Source: 19 mins 50 s juncture, Lecture 3-7 (transcription), ... How to Reason and Argue,
by Prof W Sinnott-Armstrong.

Sh, here's a trick. ... You could always make any argument valid just by adding a suppressed premise that says, if the premises are true then the conclusion is true. But don't tell anybody because ... It makes the argument valid, but it doesn't achieve our goal because our goal is not just to make the argument valid, it's to make the argument valid so that we can understand the pathway of reasoning.

1. How and why does this trick work to validate an argument? 2. Since the standard form of an argument helps me understand, where would this tricky premise be inserted? For example:

Premise 1 (which may be false)
Premise n (which may be false)
Conclusion (which may be false)

  • it's like saying wait a second, if what i say is true then what i just said is true. pointless but valid
    – user14449
    Apr 27, 2015 at 2:05
  • Isn't the statement "argument A is valid" equivalent to "if the premises of A are true, then the conclusion of A is true"? Apr 27, 2015 at 4:56

2 Answers 2


I'll address your questions in the descending order. We're given an argument from premises P1, ..., Pk to the conclusion C:

(1)   P1, P2, ..., Pk ⊢ C.

We know nothing about the truth values of the premises or the conclusion. The so-called "trick" for transforming (1) into a valid argument is to append what the professor calls a "suppressed premise" Pk+1 to the list of premies to obtain the following argument:

(2)   P1, P2, ..., Pk, Pk+1 ⊢ C,

where Pk+1 is defined as follows:

Pk+1   =def   (P1 ∧ ... ∧ Pk) → C.

Substituting that into (2), we get:

(2')   P1, P2, ..., Pk, (P1 ∧ ... ∧ Pk) → C ⊢ C.

Thus far, I hope, we have addressed your second question regarding the placement of the "suppressed premise". Now, let's see why (2') is valid.

Claim. (2') is valid, regardless of the truth values of P1,...,Pk or C.

Proof. An argument of form P1, ..., Pn ⊢ C is valid if and only if all assignments of truth-values that make all of the premises true make C true. Therefore, to show that (2') is valid, it will suffice to show that all assignments that make [ P1, P2, ..., Pk, (P1 ∧ ... ∧ Pk) → C ] true, make C true. Consider an arbitrary model M s.t. M makes all of P1, P2, ..., (P1 ∧ ... ∧ Pk) → C true:

α) M ⊧ P1, P2, ..., (P1 ∧ ... ∧ Pk) → C.

Since it makes P1, P2, ..., Pk true, it makes (P1 ∧ ... ∧ Pk) true:

β) M ⊧ (P1 ∧ ... ∧ Pk).

From (α) we know that M makes (P1 ∧ ... ∧ Pk) → C true, from (β) that it makes (P1 ∧ ... ∧ Pk) true. These two facts together, via modus ponens, give us the following fact:

γ) M ⊧ C.

Since it's impossible for M to make C true and make the conclusion (which coincides with C) false, we know that M makes the conclusion true as well. We had posited M to be arbitrary, so we're now able to generalize and conclude that all assignments of truth-values to the premises plus the "suppressed premise" make the conclusion true, regardless of the truth-values of those premises or the conclusion. ■

The professor is nevertheless wrong when he says that "You could always make any argument valid just by adding...". It's true, as we've seen above, that it's possible to transform an arbitrary argument of the form described into one that is valid by that "trick". However, the "trick" shows not that the original argument (e.g. 1 above) is valid, but that the augmented argument (e.g. 2' above) is valid. I hope it's now clear why I call the so-called "trick" ""trick"" instead of "trick" (I'd be happy to explain how those quotes work in the comments, if you're interested).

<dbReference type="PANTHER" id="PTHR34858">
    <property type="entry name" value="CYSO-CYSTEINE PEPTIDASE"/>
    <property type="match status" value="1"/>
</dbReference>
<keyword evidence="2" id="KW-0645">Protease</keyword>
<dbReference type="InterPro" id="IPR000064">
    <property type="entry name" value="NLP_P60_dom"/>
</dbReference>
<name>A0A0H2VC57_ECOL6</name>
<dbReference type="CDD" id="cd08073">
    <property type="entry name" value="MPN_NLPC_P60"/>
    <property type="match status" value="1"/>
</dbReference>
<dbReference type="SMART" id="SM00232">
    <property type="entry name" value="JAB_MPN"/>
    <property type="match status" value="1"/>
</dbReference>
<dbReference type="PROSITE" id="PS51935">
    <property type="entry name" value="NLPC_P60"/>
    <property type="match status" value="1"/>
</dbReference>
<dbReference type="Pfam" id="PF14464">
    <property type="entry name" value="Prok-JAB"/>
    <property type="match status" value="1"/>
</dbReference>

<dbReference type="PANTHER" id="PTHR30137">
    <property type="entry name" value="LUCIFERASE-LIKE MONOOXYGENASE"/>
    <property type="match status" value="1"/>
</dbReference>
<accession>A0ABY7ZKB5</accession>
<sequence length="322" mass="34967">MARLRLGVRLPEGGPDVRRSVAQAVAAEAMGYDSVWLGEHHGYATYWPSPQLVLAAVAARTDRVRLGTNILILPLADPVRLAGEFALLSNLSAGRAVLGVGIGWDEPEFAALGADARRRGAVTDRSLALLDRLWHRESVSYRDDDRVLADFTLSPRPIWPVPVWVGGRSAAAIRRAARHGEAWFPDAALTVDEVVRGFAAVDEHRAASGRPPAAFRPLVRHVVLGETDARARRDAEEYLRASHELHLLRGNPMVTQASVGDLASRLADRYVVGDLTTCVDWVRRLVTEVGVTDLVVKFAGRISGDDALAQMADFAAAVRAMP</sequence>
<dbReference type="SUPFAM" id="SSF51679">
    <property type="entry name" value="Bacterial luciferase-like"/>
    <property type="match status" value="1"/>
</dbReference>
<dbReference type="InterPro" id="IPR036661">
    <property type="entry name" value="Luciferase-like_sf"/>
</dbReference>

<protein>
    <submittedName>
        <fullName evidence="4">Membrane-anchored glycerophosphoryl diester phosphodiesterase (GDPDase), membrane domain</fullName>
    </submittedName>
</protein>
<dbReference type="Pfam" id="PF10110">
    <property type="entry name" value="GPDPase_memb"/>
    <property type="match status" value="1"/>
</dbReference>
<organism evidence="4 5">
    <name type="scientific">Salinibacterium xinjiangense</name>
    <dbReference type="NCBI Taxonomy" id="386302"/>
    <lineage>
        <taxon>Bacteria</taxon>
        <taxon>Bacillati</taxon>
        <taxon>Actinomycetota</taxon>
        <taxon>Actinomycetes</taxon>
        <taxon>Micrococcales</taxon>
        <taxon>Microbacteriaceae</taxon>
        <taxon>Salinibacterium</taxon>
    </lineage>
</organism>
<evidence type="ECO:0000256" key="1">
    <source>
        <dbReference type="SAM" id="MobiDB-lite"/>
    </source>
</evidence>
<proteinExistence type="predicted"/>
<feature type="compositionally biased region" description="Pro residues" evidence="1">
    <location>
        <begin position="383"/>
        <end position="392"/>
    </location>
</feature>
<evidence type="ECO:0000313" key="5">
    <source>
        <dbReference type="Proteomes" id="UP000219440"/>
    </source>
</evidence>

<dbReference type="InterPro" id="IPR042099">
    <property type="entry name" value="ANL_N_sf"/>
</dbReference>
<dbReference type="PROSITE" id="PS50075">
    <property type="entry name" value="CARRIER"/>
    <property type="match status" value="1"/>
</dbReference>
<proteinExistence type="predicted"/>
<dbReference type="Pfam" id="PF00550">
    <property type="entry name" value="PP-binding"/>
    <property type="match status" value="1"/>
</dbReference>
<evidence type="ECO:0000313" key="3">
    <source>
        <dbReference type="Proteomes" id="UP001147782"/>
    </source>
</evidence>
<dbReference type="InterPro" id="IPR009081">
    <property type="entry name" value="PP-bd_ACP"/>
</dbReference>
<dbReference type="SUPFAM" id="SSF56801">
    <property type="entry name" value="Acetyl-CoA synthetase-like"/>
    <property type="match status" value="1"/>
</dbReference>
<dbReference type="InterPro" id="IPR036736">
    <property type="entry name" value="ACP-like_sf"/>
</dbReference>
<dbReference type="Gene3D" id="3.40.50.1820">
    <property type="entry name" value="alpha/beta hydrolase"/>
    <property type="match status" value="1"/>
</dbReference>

• +1. Thank you effusively for your sterling answer. Sorry for this delay; I admit of my slowness in replying. Yes, I'd love to know how those quotes work in the comments. Instead of explaining in comments, would you like me to ask a separate question about them, to allow you to answer suitably, and receive recognition?
    – user8572
    Jun 16, 2015 at 17:29
  • 1
    @LePressentiment Glad you found it useful. The quotes thing is a really simple matter, so I can just explain it here. Whenever you're talking about words, you quote them. From that it follows that whenever you're talking about talking about words, you quote the quoted words. That explains the weird double double quotes in my remark. Jun 16, 2015 at 20:43
  • +1. Thank you for the explanation. I look forward to more of your helpfulness and wisdom here!
    – user8572
    Jun 16, 2015 at 20:53

The shorter answer is that this statement "If the premises are true then the conclusion is true." is either true or false.

If is true, then the argument is already valid, since the statement itself is the definition of the argument being valid.

If not, then we have added a false premise to the argument, and any argument at all starting from a false premise is automatically valid.

Consider folksy conditionals like "If he's a gentleman then horses fly." They mean what they mean because "If [false statement] then [anything you want]".

  • (I temporarily deleted this because I did not want to seem to disrespect all the effort put into the longer answer. But the author approves, so it is back. The two are equivalent, that one is a just much more careful.)
    – user9166
    Apr 26, 2015 at 23:45
  • This more directly addresses the worry that will inevitably arise: "but how do we know that the suppressed premise is true?". Thanks for bringing it back. Apr 27, 2015 at 0:31

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